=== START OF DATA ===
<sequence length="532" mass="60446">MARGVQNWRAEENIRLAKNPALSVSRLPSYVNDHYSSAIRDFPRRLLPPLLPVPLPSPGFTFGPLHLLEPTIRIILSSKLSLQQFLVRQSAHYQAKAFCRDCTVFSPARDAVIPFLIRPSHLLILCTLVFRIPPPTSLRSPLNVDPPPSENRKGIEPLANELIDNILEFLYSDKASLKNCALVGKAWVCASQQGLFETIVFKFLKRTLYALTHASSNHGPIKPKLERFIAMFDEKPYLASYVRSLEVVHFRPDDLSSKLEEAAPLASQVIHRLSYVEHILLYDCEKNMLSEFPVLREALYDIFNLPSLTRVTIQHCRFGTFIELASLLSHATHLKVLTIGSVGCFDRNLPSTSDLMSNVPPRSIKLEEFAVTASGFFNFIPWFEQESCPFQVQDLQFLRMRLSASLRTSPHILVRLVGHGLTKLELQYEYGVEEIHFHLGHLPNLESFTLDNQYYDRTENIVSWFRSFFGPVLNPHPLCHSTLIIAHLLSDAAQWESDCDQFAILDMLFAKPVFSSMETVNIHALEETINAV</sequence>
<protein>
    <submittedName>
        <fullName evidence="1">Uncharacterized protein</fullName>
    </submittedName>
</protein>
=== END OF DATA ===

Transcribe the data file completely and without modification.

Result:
<sequence length="532" mass="60446">MARGVQNWRAEENIRLAKNPALSVSRLPSYVNDHYSSAIRDFPRRLLPPLLPVPLPSPGFTFGPLHLLEPTIRIILSSKLSLQQFLVRQSAHYQAKAFCRDCTVFSPARDAVIPFLIRPSHLLILCTLVFRIPPPTSLRSPLNVDPPPSENRKGIEPLANELIDNILEFLYSDKASLKNCALVGKAWVCASQQGLFETIVFKFLKRTLYALTHASSNHGPIKPKLERFIAMFDEKPYLASYVRSLEVVHFRPDDLSSKLEEAAPLASQVIHRLSYVEHILLYDCEKNMLSEFPVLREALYDIFNLPSLTRVTIQHCRFGTFIELASLLSHATHLKVLTIGSVGCFDRNLPSTSDLMSNVPPRSIKLEEFAVTASGFFNFIPWFEQESCPFQVQDLQFLRMRLSASLRTSPHILVRLVGHGLTKLELQYEYGVEEIHFHLGHLPNLESFTLDNQYYDRTENIVSWFRSFFGPVLNPHPLCHSTLIIAHLLSDAAQWESDCDQFAILDMLFAKPVFSSMETVNIHALEETINAV</sequence>
<protein>
    <submittedName>
        <fullName evidence="1">Uncharacterized protein</fullName>
    </submittedName>
</protein>